While most students, parents and teaching staff are enjoying time away from the classrooms, Board of Education officials are using this time to gather information about the poverty rates of New York’s public schools and using those numbers to determine federal funding.
A recent New York Times article explains how the free-lunch programs help determine the overall student poverty rates and parents’ median income for public schools and how that information affects the 2013 budget. In many cases, if the poverty rates drop below 60 percent, schools lose a lot of money. So much so, that teachers are often let go.
The issue is actually a bit more complex than that. There are about 87 schools in New York City that have parents that make too much annually to help a school qualify for funding, while other parents in the same district are too poor to lose the financial support.
Administrators blame gentrification and the constantly changing neighborhood landscape for steep income differences within one district. Others say that the difference is in the amount of free lunch forms parents return in the beginning of the school year.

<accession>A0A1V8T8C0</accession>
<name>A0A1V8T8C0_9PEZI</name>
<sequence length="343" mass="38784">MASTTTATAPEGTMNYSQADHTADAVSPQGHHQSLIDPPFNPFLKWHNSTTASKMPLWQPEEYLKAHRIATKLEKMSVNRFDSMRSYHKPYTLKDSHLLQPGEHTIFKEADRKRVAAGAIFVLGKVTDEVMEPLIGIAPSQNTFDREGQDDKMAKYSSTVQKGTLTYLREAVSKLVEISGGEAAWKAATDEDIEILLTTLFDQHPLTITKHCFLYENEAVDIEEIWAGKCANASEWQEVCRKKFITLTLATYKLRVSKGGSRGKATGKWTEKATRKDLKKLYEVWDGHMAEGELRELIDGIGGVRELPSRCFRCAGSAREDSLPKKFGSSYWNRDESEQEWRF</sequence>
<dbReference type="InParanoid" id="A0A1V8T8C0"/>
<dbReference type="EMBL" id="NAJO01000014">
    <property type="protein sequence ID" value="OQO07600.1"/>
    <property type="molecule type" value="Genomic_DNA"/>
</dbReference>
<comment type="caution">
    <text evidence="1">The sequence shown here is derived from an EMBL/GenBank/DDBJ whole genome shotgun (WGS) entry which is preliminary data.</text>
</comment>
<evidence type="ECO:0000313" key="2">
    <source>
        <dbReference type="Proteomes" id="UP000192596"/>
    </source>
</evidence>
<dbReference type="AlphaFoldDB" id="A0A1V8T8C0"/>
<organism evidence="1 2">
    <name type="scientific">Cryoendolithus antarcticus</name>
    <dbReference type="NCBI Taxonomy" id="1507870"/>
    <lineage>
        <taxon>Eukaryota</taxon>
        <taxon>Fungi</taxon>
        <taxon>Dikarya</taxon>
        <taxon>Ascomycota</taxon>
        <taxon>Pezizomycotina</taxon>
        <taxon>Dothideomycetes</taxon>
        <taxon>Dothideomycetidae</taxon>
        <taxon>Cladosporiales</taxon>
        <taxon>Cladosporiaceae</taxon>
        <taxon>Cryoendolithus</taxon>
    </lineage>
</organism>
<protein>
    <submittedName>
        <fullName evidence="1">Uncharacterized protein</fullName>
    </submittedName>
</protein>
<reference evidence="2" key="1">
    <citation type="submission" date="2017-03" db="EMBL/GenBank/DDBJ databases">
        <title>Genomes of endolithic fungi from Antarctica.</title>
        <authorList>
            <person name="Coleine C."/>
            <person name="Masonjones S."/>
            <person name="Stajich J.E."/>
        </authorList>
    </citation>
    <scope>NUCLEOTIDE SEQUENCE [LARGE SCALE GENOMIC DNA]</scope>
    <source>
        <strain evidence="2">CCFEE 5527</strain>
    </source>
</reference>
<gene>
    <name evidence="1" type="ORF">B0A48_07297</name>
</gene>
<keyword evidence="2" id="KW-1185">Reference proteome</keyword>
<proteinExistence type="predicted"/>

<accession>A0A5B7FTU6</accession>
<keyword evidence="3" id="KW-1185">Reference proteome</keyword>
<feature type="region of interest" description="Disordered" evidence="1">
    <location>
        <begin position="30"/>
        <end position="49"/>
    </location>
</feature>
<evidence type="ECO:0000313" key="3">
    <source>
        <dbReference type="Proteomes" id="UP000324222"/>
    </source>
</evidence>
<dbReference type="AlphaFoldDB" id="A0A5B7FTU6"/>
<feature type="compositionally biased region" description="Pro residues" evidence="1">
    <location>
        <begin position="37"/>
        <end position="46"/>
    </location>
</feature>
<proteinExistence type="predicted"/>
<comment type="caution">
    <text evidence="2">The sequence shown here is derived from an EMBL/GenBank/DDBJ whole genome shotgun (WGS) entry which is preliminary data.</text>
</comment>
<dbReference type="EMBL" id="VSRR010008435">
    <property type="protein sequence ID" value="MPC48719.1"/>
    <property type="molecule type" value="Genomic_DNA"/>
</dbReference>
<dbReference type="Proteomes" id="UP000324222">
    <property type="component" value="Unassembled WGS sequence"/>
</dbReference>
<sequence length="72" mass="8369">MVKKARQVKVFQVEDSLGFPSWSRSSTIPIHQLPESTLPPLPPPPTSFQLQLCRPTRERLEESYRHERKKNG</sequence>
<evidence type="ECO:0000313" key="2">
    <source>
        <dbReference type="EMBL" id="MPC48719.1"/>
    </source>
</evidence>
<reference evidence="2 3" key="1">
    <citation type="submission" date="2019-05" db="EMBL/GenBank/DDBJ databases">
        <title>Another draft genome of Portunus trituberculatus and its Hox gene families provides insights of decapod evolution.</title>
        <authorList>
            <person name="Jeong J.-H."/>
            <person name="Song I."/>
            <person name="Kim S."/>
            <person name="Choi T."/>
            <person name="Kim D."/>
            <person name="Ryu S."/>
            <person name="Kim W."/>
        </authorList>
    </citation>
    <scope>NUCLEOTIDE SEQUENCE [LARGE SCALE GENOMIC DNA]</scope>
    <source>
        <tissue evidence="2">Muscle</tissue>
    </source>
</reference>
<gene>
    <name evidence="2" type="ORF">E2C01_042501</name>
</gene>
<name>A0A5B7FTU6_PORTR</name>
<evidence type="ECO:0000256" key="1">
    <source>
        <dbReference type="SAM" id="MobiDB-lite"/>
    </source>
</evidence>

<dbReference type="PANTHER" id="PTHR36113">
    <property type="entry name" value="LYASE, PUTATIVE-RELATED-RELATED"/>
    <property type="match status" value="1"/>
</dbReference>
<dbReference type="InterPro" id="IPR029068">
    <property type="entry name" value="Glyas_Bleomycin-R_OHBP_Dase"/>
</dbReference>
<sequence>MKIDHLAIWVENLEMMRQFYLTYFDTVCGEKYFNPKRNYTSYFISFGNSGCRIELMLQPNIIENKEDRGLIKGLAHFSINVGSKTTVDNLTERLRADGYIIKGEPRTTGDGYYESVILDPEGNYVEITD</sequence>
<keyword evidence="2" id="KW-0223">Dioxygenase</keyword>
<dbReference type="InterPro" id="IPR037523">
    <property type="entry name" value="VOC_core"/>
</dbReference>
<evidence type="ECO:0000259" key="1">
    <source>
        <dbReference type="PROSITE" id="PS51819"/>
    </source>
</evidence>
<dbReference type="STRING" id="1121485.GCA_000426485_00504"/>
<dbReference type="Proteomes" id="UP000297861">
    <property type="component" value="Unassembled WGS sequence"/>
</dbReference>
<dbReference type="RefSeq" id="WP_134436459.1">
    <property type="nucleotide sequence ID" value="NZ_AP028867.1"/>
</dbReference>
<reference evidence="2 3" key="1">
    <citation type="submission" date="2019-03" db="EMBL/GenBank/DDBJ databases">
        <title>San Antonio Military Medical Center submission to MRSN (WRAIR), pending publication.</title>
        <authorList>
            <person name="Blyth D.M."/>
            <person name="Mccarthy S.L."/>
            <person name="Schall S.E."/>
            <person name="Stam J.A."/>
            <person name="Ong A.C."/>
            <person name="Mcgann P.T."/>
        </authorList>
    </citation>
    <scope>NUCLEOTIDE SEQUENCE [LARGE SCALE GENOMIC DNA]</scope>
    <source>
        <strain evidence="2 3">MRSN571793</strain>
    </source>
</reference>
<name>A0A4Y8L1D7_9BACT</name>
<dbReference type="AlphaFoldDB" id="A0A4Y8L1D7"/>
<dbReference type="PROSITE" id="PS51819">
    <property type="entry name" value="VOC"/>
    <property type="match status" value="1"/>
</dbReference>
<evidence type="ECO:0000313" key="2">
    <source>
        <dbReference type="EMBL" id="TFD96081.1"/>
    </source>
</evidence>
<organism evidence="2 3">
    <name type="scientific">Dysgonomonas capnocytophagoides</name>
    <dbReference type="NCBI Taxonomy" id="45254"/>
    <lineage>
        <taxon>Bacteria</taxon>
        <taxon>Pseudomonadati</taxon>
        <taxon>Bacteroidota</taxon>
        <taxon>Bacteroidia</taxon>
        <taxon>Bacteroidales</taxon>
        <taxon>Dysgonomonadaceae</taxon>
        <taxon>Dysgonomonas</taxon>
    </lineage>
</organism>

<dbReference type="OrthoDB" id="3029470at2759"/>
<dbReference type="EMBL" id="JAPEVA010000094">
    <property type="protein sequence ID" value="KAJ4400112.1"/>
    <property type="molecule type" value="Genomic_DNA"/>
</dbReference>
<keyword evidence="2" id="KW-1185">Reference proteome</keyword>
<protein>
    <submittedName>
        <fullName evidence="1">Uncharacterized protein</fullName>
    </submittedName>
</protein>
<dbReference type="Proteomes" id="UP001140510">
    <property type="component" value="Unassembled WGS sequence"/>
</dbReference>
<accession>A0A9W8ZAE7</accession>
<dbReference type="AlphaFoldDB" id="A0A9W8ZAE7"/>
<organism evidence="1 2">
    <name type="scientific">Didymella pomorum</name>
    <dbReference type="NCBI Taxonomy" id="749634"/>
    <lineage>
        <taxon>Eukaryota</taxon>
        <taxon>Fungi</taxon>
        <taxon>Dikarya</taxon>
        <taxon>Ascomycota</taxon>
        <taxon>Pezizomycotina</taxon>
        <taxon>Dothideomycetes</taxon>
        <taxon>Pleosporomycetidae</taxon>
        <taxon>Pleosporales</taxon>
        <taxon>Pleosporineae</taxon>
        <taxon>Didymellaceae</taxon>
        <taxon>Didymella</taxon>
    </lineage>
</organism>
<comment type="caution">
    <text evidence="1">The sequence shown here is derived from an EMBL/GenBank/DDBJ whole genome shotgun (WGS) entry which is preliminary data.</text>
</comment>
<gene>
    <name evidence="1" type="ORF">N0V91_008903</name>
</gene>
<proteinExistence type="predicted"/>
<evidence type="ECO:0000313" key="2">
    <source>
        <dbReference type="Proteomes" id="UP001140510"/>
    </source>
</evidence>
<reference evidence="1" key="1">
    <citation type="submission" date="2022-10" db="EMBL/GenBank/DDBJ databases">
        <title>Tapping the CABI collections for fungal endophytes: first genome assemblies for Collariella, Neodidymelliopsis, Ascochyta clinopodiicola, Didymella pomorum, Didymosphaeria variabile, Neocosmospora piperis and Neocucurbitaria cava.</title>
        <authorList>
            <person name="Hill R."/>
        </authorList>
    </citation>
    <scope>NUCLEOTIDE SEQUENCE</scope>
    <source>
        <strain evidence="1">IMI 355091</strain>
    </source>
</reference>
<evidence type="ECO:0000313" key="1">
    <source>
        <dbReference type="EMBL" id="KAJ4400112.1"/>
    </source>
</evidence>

For example, at New Utrecht High School at 1601 80th Street, one-third of the 3,000 students receive public assistance and that counts toward the school’s official 59 percent poverty rate.
However, the system may be flawed as Mitchel Kubiak, New Utrecht High School Assistant Principal, said that he estimated the actual poverty rate to be much higher than that. He believes the problem stems from the unreturned free-lunch forms. He said that last year, 30 percent of his didn’t return their forms. That amounts to about $1,000 in federal funds.
According to Kubiak, the new budget has been downsized by nearly $2 million in the last two school years. As for the coming year, the school may stand to lose another $500,000 in financial support.